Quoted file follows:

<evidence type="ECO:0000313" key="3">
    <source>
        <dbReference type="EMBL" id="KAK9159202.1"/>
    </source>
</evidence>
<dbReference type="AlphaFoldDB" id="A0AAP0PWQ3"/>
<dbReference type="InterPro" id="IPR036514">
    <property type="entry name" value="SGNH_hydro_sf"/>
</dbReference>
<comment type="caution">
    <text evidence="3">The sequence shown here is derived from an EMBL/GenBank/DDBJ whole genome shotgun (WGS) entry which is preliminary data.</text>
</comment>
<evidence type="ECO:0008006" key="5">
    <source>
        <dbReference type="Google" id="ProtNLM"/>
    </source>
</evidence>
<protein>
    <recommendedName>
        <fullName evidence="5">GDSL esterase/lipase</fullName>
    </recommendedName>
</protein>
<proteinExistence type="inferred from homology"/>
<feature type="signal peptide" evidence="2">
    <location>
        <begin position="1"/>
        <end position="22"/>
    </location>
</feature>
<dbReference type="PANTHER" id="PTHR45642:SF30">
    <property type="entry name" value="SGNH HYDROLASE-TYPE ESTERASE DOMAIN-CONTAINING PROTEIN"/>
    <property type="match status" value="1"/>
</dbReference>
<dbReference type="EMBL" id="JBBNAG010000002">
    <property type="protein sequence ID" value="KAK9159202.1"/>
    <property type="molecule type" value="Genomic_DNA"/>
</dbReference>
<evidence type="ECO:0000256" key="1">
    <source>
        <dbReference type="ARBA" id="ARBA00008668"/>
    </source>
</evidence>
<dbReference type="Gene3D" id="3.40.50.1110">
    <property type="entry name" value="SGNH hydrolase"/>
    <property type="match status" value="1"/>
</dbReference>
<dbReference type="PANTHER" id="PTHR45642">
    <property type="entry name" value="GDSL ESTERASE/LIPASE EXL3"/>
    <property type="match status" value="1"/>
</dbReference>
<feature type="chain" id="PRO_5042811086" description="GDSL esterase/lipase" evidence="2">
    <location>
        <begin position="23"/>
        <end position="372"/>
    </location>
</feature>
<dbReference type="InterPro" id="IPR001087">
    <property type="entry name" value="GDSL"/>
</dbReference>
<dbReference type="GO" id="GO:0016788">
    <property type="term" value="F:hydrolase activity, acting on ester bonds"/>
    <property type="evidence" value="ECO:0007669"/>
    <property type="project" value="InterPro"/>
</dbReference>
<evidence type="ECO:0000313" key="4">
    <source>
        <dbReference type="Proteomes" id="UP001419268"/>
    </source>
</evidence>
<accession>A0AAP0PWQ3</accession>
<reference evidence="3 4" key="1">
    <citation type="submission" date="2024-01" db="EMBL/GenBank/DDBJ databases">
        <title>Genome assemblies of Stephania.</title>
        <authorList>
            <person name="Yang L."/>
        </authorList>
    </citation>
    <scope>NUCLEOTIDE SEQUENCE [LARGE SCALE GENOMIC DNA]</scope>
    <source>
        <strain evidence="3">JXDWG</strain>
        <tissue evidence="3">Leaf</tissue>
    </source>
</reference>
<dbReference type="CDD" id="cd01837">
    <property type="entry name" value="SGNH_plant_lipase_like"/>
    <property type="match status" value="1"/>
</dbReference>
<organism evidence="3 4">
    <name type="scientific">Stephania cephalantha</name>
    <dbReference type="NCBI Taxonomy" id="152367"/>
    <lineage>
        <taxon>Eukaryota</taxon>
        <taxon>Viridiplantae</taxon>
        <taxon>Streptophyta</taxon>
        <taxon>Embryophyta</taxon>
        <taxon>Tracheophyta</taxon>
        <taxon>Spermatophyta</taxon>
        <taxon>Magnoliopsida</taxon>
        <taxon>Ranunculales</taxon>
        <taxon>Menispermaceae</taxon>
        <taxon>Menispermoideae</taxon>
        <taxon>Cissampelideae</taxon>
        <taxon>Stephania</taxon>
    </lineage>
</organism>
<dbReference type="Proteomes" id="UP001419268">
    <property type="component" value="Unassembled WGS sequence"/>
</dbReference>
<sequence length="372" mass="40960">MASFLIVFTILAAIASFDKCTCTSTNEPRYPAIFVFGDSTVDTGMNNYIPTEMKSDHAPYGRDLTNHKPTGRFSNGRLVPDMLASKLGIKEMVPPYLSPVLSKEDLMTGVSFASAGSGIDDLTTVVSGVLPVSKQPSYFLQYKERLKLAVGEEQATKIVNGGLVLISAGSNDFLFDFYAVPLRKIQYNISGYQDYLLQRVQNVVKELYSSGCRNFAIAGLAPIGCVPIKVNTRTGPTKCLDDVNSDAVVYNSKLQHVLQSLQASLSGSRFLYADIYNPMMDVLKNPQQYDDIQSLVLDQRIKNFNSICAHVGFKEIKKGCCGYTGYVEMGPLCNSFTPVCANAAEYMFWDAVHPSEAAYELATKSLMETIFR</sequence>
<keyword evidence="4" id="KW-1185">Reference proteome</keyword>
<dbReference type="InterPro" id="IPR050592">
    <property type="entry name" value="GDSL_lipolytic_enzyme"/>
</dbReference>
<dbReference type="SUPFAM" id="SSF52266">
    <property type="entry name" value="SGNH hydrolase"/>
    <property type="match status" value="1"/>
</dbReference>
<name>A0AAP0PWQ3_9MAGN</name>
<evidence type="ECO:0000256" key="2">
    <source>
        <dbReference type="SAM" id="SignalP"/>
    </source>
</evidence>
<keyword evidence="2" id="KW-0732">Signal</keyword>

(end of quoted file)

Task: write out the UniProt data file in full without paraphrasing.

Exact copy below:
<evidence type="ECO:0000313" key="3">
    <source>
        <dbReference type="EMBL" id="KAK9159202.1"/>
    </source>
</evidence>
<dbReference type="AlphaFoldDB" id="A0AAP0PWQ3"/>
<dbReference type="InterPro" id="IPR036514">
    <property type="entry name" value="SGNH_hydro_sf"/>
</dbReference>
<comment type="caution">
    <text evidence="3">The sequence shown here is derived from an EMBL/GenBank/DDBJ whole genome shotgun (WGS) entry which is preliminary data.</text>
</comment>
<evidence type="ECO:0008006" key="5">
    <source>
        <dbReference type="Google" id="ProtNLM"/>
    </source>
</evidence>
<protein>
    <recommendedName>
        <fullName evidence="5">GDSL esterase/lipase</fullName>
    </recommendedName>
</protein>
<proteinExistence type="inferred from homology"/>
<feature type="signal peptide" evidence="2">
    <location>
        <begin position="1"/>
        <end position="22"/>
    </location>
</feature>
<dbReference type="PANTHER" id="PTHR45642:SF30">
    <property type="entry name" value="SGNH HYDROLASE-TYPE ESTERASE DOMAIN-CONTAINING PROTEIN"/>
    <property type="match status" value="1"/>
</dbReference>
<dbReference type="EMBL" id="JBBNAG010000002">
    <property type="protein sequence ID" value="KAK9159202.1"/>
    <property type="molecule type" value="Genomic_DNA"/>
</dbReference>
<evidence type="ECO:0000256" key="1">
    <source>
        <dbReference type="ARBA" id="ARBA00008668"/>
    </source>
</evidence>
<dbReference type="Gene3D" id="3.40.50.1110">
    <property type="entry name" value="SGNH hydrolase"/>
    <property type="match status" value="1"/>
</dbReference>
<dbReference type="PANTHER" id="PTHR45642">
    <property type="entry name" value="GDSL ESTERASE/LIPASE EXL3"/>
    <property type="match status" value="1"/>
</dbReference>
<feature type="chain" id="PRO_5042811086" description="GDSL esterase/lipase" evidence="2">
    <location>
        <begin position="23"/>
        <end position="372"/>
    </location>
</feature>
<dbReference type="InterPro" id="IPR001087">
    <property type="entry name" value="GDSL"/>
</dbReference>
<dbReference type="GO" id="GO:0016788">
    <property type="term" value="F:hydrolase activity, acting on ester bonds"/>
    <property type="evidence" value="ECO:0007669"/>
    <property type="project" value="InterPro"/>
</dbReference>
<evidence type="ECO:0000313" key="4">
    <source>
        <dbReference type="Proteomes" id="UP001419268"/>
    </source>
</evidence>
<accession>A0AAP0PWQ3</accession>
<reference evidence="3 4" key="1">
    <citation type="submission" date="2024-01" db="EMBL/GenBank/DDBJ databases">
        <title>Genome assemblies of Stephania.</title>
        <authorList>
            <person name="Yang L."/>
        </authorList>
    </citation>
    <scope>NUCLEOTIDE SEQUENCE [LARGE SCALE GENOMIC DNA]</scope>
    <source>
        <strain evidence="3">JXDWG</strain>
        <tissue evidence="3">Leaf</tissue>
    </source>
</reference>
<dbReference type="CDD" id="cd01837">
    <property type="entry name" value="SGNH_plant_lipase_like"/>
    <property type="match status" value="1"/>
</dbReference>
<organism evidence="3 4">
    <name type="scientific">Stephania cephalantha</name>
    <dbReference type="NCBI Taxonomy" id="152367"/>
    <lineage>
        <taxon>Eukaryota</taxon>
        <taxon>Viridiplantae</taxon>
        <taxon>Streptophyta</taxon>
        <taxon>Embryophyta</taxon>
        <taxon>Tracheophyta</taxon>
        <taxon>Spermatophyta</taxon>
        <taxon>Magnoliopsida</taxon>
        <taxon>Ranunculales</taxon>
        <taxon>Menispermaceae</taxon>
        <taxon>Menispermoideae</taxon>
        <taxon>Cissampelideae</taxon>
        <taxon>Stephania</taxon>
    </lineage>
</organism>
<dbReference type="Proteomes" id="UP001419268">
    <property type="component" value="Unassembled WGS sequence"/>
</dbReference>
<sequence length="372" mass="40960">MASFLIVFTILAAIASFDKCTCTSTNEPRYPAIFVFGDSTVDTGMNNYIPTEMKSDHAPYGRDLTNHKPTGRFSNGRLVPDMLASKLGIKEMVPPYLSPVLSKEDLMTGVSFASAGSGIDDLTTVVSGVLPVSKQPSYFLQYKERLKLAVGEEQATKIVNGGLVLISAGSNDFLFDFYAVPLRKIQYNISGYQDYLLQRVQNVVKELYSSGCRNFAIAGLAPIGCVPIKVNTRTGPTKCLDDVNSDAVVYNSKLQHVLQSLQASLSGSRFLYADIYNPMMDVLKNPQQYDDIQSLVLDQRIKNFNSICAHVGFKEIKKGCCGYTGYVEMGPLCNSFTPVCANAAEYMFWDAVHPSEAAYELATKSLMETIFR</sequence>
<keyword evidence="4" id="KW-1185">Reference proteome</keyword>
<dbReference type="InterPro" id="IPR050592">
    <property type="entry name" value="GDSL_lipolytic_enzyme"/>
</dbReference>
<dbReference type="SUPFAM" id="SSF52266">
    <property type="entry name" value="SGNH hydrolase"/>
    <property type="match status" value="1"/>
</dbReference>
<name>A0AAP0PWQ3_9MAGN</name>
<evidence type="ECO:0000256" key="2">
    <source>
        <dbReference type="SAM" id="SignalP"/>
    </source>
</evidence>
<keyword evidence="2" id="KW-0732">Signal</keyword>